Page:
Bad Support Bots
mike at mtcc.com
Fri Jan 15 12:14:54 CST 2010
William Hamilton wrote:
> On 15/01/2010 16:57, Michael Thomas wrote:
>> The difference is that nobody wants to "talk" to a robot when they're
>> the victim
>> of a false positive which is causing business impacting interruption. A
>> robot is not
>> empowered to go beyond its instructions, and if it's programmed either
>> wrong or with
>> inadequate nuance, there is no escalation.
> Sure, and that's understandable.
>> Let's not forget that IVR mazes and their modern day counterparts have
>> been built in
>> large part not to resolve problems but to reduce the cost of "support"
>> by expensive human
>> automatons to the point that it's often incidental if they actually
>> solve problems. This is not
>> a well kept secret, and when you're trapped by one especially when it's
>> produced a crisis,
>> its rather disingenuous and maddening for the IVR's keeper to cop
>> A much better approach -- assuming that the goal is actually to resolve
>> problems rather than
>> shield resources -- is to at least make the escalation process
>> transparent. Knowing what you
>> have to do in order to get ahold of some of something empowered to
>> resolve problems is a
>> lot better than a robot telling you to take the next turn in a twisty
> I agree it's perhaps not clear how to get hold of a human, but you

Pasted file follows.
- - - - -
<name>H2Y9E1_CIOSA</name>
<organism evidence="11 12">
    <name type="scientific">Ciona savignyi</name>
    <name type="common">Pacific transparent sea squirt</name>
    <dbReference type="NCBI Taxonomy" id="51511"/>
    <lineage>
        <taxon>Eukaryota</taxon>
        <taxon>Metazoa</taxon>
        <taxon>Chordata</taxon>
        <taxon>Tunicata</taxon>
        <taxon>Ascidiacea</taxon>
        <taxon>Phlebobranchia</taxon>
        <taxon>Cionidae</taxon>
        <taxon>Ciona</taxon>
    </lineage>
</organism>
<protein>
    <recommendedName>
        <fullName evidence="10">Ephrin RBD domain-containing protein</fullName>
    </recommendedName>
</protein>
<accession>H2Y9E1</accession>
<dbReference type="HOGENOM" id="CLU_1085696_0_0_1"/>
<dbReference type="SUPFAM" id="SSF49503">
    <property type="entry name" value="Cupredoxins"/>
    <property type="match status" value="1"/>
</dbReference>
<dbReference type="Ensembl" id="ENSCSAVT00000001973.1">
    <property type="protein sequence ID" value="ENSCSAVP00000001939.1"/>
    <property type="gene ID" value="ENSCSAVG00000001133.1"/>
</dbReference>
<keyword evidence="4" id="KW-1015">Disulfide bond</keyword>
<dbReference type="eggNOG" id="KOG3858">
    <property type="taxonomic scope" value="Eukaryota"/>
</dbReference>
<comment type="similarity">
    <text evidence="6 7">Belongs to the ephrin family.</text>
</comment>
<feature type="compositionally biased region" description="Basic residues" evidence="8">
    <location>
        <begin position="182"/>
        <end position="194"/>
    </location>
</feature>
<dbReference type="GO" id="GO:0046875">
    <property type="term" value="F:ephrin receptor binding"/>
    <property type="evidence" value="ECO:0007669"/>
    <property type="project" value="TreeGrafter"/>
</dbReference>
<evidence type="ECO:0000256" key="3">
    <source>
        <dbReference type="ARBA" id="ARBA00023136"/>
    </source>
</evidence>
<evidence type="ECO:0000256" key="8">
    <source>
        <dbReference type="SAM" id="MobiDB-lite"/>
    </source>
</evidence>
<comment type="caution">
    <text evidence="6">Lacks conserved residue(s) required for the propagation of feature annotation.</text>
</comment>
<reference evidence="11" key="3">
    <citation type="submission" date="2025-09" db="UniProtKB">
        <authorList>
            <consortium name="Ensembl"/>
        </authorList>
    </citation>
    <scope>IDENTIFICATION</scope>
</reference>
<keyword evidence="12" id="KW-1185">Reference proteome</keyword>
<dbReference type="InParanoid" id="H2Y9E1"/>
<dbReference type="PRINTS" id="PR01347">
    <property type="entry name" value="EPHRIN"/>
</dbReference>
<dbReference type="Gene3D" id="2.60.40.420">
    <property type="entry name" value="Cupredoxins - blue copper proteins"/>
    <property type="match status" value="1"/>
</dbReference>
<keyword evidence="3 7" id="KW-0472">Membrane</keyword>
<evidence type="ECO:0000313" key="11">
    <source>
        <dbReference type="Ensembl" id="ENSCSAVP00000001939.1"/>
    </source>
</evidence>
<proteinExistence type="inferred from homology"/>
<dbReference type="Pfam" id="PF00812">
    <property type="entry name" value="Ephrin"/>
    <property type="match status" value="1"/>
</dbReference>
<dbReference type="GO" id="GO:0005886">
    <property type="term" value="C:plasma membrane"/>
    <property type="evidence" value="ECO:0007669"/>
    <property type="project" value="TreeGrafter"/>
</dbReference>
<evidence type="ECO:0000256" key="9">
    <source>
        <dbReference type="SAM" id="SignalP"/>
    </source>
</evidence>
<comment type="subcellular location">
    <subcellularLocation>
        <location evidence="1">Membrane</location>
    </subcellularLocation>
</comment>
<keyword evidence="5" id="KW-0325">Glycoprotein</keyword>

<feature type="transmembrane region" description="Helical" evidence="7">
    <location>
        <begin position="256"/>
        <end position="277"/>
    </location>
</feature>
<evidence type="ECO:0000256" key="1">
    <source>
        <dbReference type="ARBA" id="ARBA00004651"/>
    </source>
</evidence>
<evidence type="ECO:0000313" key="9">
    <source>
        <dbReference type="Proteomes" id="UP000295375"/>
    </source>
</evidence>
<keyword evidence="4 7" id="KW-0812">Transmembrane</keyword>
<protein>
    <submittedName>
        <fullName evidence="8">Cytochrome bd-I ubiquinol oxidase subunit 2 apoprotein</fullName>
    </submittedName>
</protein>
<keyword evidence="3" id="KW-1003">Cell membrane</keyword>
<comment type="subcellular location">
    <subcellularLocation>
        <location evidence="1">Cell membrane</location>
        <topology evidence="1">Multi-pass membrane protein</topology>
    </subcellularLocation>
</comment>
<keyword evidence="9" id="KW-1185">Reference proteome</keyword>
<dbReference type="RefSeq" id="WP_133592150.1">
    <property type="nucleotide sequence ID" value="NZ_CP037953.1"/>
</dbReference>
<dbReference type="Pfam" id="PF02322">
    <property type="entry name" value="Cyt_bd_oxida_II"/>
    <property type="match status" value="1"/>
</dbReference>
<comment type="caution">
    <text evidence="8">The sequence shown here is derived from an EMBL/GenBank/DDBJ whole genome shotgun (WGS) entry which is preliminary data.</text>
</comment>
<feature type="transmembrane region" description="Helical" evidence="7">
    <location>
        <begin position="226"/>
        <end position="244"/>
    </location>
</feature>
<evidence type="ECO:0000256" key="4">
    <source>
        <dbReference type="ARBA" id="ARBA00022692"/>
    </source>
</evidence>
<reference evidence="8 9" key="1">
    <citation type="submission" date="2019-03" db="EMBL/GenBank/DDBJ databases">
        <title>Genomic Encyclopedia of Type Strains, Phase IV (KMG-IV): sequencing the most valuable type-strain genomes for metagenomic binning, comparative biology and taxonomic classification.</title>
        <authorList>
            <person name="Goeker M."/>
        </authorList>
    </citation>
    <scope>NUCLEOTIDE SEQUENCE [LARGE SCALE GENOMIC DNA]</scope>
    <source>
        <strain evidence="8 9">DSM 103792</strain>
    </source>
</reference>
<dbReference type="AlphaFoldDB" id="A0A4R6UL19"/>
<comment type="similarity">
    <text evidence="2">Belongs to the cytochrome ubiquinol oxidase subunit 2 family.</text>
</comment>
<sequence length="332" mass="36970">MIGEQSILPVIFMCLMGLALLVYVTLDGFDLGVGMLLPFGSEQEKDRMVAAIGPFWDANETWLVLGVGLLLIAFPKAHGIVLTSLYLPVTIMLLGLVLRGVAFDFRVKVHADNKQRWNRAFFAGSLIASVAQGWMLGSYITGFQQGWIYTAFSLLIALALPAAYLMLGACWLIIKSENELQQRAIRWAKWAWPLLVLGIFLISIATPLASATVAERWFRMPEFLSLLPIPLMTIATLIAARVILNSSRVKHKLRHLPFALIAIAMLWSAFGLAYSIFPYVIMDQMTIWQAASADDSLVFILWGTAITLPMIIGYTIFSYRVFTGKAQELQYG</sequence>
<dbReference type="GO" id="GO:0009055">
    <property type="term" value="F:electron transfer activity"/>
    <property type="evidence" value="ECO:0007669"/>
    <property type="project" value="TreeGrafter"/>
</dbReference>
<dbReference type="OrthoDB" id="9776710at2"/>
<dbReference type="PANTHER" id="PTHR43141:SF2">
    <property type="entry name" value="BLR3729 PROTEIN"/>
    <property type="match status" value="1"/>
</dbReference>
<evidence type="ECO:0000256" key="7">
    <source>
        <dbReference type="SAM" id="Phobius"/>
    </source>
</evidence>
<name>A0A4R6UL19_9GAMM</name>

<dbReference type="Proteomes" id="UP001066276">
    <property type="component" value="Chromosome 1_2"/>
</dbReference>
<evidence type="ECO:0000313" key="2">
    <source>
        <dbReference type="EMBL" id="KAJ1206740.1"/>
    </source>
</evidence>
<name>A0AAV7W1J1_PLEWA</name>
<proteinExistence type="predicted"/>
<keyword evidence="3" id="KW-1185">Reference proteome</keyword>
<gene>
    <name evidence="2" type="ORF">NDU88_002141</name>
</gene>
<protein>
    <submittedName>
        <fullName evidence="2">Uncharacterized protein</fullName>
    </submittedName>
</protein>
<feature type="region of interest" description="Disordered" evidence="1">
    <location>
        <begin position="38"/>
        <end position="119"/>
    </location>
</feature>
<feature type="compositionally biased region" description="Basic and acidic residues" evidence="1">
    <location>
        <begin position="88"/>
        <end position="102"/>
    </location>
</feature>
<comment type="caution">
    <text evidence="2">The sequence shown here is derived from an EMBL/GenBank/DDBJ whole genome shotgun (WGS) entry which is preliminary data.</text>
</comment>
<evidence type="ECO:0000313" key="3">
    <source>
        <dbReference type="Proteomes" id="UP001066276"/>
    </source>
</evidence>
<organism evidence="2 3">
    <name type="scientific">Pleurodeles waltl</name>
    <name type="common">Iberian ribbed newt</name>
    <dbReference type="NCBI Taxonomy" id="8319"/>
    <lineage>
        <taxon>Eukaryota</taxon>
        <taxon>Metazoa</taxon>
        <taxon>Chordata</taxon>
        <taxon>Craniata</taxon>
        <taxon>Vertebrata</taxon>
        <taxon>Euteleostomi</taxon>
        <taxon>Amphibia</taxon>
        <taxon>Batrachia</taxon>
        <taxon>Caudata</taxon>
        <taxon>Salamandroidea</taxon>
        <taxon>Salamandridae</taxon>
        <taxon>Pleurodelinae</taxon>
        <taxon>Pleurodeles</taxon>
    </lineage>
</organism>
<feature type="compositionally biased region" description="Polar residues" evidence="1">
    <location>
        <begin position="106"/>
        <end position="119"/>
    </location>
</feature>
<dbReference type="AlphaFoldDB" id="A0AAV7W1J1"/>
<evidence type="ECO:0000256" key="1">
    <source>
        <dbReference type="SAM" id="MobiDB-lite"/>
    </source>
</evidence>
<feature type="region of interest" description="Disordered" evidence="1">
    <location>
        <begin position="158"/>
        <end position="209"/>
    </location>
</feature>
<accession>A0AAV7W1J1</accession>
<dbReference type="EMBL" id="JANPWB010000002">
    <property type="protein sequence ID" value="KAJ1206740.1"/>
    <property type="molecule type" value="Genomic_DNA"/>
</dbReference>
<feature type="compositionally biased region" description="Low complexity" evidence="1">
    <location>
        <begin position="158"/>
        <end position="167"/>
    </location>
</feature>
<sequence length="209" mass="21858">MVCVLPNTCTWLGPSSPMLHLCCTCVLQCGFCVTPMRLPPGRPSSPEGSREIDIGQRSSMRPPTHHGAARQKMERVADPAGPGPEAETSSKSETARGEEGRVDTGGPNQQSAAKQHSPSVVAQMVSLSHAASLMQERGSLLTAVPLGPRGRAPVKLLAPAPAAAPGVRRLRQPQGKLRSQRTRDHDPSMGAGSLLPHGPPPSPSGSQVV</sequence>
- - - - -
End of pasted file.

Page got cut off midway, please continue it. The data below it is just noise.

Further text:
> can't really argue that it's not clear how to progress the issue in
> general as the message quite clearly tells you to respond if you wish
> for it to be re-opened.
> I can't accept that the instructions that the bot provided were
> unclear, but can organisations in general (again, not SORBS-specific)
> do better when dealing with their "customers"?
Here's the general problem I have. As "customers", we've gone from the
expectation that support was
there to support us, to the general presumption that the "customers" are
the problem and need to take
Turing Tests, and jump through all manner of hoops in order to be
deigned worthy of help. That's great
if your base motivation is to reduce the bottom line of support costs,
but lets not equivocate that the
experience isn't on average far, far worse for those on the receiving
end of these systems.
In this particular case, it isn't whether the instructions aren't clear
per se. It's that there isn't any recourse
if for whatever reason they are not. Badgering the "customers" who don't
understand your process
is either cynical or clueless. If your customers don't understand,
that's your problem. Always. Assuming
that support is there to support, of course.
So in general, it's this new age attitude of "you must conform to my
cost targets" toward support that sucks.
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